At the end of a 13 hour gruelling Gordon Banks Tribute Walk (in aid of Douglas McMillan Home) walkers were greeted by members of the Banks family and me. 30 or more miles later the charity walkers received a deserved round of applause, a pat on the back and chocolate fairy cakes. For my part, I was so happy to be part of this important event and eventually meet his lovely family. I was really touched that both Bob Banks (Gordon’s son) and Ed Jervis (Gordon’s grandson) plan to hang it at Ursula’s home. I look forward to seeing some snaps of it in situ soon.
You are probably not using the most effective, research-backed study technique.
By Jessica StillmanContributor, Inc.com@EntryLevelRebel
When was the last time you sat down with a pencil and paper and drew something? For many of us the answer is high school art class or that Paint and Sip evening you went to a while back. Aside from professionals and a few dedicated hobbyists, few of us make time for sketching, doodling, or any other form of visual art in our lives.
But, according to a fascinating new study, the right answer is: whenever the last time was that you tried to learn something new. Put away the highlighter (really, science shows they’re worse than useless) and skip the flash cards. The fastest way to cram new information into your brain is by drawing it, concludes the research.
You’re probably not using the best, research-backed study technique
The setup of the studies by a Canadian research team was simple and may remind you of college language or science classes — a group of volunteers was asked to memorize a list of words or definitions. Half were instructed to repeatedly write them down. The others were told to draw them in order to memorize them. Who did better when tested for recall?
The doodlers were the hands-down winners.
And, no, it didn’t matter in the slightest if participants showed any artistic ability. After just 40 seconds of low-quality sketching, subjects not only remembered significantly more, they also recalled more detail and context about the words and ideas they were studying. In short, they learned more, faster.
Why drawing is the most effective study technique
Why is drawing such a powerful way to study? To figure this out, the researchers tried to narrow down what exactly about drawing was so effective. Would tracing an existing drawing of an idea have the same effect? Would looking at someone else’s visual representation? While both of these approaches were better than just reading over a word or concept, drawing beat them all.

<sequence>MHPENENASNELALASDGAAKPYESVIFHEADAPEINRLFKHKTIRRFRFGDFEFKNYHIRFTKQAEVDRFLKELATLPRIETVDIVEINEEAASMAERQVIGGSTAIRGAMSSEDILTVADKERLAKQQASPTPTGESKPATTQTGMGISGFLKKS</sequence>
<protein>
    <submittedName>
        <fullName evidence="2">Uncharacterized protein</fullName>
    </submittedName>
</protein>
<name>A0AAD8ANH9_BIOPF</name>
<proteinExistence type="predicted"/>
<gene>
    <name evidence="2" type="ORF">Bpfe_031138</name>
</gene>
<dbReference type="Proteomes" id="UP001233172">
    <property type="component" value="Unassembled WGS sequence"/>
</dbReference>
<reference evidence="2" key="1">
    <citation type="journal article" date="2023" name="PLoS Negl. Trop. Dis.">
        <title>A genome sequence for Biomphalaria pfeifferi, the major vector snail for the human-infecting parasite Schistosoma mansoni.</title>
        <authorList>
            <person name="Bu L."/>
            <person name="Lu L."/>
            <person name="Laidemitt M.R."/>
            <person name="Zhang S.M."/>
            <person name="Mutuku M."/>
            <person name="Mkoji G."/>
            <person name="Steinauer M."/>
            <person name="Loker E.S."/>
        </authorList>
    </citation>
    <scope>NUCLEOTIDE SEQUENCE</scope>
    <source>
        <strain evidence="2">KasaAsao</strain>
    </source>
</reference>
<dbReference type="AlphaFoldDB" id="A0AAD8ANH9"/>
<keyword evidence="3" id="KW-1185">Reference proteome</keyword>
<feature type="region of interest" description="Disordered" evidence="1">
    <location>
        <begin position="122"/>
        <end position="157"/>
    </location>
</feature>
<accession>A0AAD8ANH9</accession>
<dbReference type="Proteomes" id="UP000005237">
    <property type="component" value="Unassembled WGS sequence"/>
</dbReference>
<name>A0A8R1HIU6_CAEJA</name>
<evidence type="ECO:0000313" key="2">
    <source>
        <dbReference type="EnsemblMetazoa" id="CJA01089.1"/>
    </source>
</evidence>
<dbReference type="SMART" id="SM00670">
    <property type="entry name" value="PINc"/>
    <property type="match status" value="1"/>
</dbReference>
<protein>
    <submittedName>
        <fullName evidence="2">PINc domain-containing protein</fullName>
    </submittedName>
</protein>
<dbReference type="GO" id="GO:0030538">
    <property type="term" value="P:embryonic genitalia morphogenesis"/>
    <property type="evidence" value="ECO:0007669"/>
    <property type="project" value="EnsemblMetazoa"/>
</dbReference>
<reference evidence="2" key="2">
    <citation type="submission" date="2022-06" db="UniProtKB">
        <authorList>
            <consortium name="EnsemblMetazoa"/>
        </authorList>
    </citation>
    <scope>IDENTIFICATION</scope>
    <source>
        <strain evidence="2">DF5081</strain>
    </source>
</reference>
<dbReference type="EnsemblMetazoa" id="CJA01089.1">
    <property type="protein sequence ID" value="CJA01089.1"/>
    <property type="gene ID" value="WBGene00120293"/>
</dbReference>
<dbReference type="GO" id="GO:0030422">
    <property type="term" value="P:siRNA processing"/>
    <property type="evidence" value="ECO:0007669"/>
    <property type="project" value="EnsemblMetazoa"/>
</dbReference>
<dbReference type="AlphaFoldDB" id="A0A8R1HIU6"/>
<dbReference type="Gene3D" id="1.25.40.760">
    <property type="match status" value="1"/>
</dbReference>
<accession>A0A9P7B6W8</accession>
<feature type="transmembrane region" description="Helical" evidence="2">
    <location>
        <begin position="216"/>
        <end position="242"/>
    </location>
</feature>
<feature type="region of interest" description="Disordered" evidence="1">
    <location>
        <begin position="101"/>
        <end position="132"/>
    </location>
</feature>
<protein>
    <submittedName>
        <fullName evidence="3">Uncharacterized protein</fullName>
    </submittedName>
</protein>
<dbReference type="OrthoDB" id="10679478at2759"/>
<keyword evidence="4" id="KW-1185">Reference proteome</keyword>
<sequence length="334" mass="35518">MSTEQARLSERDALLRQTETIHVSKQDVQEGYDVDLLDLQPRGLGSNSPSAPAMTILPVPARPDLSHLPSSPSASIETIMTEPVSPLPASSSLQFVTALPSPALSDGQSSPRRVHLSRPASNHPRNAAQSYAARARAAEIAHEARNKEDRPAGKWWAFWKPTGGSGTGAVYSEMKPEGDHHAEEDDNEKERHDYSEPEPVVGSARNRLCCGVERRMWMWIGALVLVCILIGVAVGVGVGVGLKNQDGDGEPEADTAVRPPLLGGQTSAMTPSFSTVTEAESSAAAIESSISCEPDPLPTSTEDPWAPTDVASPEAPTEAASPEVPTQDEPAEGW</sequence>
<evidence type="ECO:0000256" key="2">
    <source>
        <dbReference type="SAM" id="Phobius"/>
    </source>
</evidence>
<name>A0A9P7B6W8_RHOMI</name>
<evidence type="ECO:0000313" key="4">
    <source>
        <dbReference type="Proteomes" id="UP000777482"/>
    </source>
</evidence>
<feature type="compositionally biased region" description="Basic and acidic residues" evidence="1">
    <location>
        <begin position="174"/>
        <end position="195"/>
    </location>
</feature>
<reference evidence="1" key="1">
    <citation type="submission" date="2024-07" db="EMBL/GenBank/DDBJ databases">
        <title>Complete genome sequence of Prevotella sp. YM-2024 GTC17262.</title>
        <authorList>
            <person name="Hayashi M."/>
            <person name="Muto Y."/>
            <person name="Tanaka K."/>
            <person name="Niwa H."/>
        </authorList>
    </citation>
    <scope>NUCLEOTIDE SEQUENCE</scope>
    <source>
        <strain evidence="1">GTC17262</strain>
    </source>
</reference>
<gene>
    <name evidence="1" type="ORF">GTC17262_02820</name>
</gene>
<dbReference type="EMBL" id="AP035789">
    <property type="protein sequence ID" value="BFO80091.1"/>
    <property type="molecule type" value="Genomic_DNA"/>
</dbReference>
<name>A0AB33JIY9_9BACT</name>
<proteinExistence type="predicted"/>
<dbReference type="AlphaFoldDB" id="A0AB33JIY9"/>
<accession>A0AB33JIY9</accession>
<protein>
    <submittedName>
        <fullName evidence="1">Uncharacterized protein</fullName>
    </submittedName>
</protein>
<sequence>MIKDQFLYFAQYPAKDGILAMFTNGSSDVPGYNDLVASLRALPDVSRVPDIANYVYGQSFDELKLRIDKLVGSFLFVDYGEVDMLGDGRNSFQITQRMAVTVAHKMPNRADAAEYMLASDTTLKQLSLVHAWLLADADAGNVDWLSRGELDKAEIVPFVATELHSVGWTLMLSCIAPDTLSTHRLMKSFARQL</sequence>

The researchers hypothesize that’s because drawing gives your brain so many different ways to engage with new material — you have to figure out how to draw it by imagining it in detail in your mind, you experience the physical feeling of rendering that idea, and then, in the end, you look at a visual representation of it.
The bottom line is simple: Most of us are probably not using the best techniques to study. And drawing is the top of the heap when it comes to research-backed approaches. Not only will it help you get smarter fast, but drawing is also so simple and discreet that you can use it in almost any setting — from a lecture hall to a meeting room.
“Drawing improves memory across a variety of tasks and populations, and the simplicity of the strategy means that it can be used in any setting where it’s OK to doodle,” sums up the Association for Psychological Science post highlighting the findings.
So next time you want to learn, don’t read or write. Doodle instead
Shared a lovely couple of hours with my new friend, BAT Organiser, Linda Rolland, to help set up this year’s mini exhibition of artists work at Haddon Hall Residential Home, Buxton. So good to chat with the very supportive staff and residents #bat2019 #communityartlinks #gavinbowyerportraitartist #haddonhallresidentialhome